This Enterprise VoIP Planet piece looks at the prospects for open source VoIP for small and medium-sized businesses (SMBs). The verdict is that it is a terrific option. A close reading of the piece suggests, however, that potential customers, especially those that are not technically savvy, must be careful.
There is a lot for SMBs to like about open source-based VoIP. Products are inexpensive -- even free -- flexible and feature-intensive. On the other side of the coin, however, is that the open source movement is struggling with creating an adequate support infrastructure for its customers. The simple reality is that open source firms don't offer as much coddling as their cousins in the proprietary world.
Open source providers understand that they need to make things simple if they are going after the SMB market, and there are good signs that this is happening.
In late September, Digium, which bases its technology on Asterisk open source software, bought IP PBX company Switchvox. At the end of last month, Digium released Switchvox Free Edition. The new offering, which includes features used in Switchvox SOHO edition, can be downloaded and installed quickly and requires no new hardware. Features include an interactive voice response editor that allows the creation of auto attendants and menus, use report capabilities and a variety of functions, including voicemail-to-e-mail, find me/follow me and unlimited calling queues.
Fonality, a company that also features Asterisk, made news last week. It acquired Insightful Solutions, a Sydney, Australia-based company that works with SugarCRM. Insightful Solutions, this VoIP News story says, is an Asia Pacific-focused company that integrates IP PBXs with SugarCRM software packages. The first fruits of the acquisition will be a product called FonalityCRM.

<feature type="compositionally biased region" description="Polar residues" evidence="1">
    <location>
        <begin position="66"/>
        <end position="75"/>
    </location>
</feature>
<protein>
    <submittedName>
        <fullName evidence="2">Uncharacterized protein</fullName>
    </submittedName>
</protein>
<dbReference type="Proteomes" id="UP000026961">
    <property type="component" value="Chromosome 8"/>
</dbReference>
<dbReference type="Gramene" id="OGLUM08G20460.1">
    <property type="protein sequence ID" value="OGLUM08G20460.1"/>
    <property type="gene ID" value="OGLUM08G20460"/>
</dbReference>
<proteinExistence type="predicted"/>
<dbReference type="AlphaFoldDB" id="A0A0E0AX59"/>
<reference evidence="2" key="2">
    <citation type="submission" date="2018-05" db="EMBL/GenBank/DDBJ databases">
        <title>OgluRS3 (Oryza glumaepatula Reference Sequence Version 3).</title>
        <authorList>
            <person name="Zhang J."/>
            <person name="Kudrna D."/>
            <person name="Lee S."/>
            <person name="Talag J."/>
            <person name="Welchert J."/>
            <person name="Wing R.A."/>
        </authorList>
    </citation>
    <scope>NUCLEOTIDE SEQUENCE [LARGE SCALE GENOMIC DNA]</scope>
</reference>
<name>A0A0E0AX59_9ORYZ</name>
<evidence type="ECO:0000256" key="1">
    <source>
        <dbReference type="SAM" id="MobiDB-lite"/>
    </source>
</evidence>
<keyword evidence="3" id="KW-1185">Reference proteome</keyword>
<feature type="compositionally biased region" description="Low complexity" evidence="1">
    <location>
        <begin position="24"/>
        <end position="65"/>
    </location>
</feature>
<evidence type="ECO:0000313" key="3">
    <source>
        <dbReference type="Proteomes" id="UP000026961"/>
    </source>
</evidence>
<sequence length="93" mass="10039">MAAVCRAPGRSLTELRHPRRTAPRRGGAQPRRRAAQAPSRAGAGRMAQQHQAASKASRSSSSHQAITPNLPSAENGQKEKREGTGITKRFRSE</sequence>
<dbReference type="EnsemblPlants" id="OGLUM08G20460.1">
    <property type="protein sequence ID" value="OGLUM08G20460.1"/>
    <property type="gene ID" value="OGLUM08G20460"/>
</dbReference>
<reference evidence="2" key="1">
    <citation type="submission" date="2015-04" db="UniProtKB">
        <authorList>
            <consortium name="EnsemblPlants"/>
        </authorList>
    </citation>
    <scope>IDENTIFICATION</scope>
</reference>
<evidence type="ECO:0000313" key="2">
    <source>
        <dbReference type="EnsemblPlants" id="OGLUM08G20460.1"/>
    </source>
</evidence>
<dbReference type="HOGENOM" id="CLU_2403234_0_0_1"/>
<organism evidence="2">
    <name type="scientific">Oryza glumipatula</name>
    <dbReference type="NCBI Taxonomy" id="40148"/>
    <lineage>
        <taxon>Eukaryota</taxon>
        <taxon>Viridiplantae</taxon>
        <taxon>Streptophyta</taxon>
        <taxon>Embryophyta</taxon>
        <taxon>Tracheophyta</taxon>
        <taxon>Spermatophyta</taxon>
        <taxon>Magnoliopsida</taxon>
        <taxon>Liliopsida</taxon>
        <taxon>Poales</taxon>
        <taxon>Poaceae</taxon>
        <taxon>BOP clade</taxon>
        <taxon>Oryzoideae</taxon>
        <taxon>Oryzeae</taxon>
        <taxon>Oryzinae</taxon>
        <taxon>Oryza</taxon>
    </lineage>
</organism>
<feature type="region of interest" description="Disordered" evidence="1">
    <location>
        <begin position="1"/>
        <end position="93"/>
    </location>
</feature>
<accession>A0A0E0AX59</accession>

Another way to avoid hassles is to retain a hosted service provider. These are perfect for companies that want the benefits of open source, but also want no part of installing, managing and troubleshooting technology that usually has nothing to do with their core business. This piece profiles Junction Networks, which charges small businesses a single monthly flat fee (in addition to the actual cost of the calls) that can be as low as $40 regardless of how many phones are added. The story says small medical offices -- with phones in every room -- and telecommuters' homes are good candidates for Junction Networks.
Proprietary companies have spent decades learning how to help people use their products with the minimum amount of heartburn. It is clear that user friendliness is one of the battlefields on which the proprietary versus open source battle is being fought. Taking this to an SMB level -- where IT staffs are understaffed or simply don't exist -- will put more pressure on the open source companies to wring out complexity.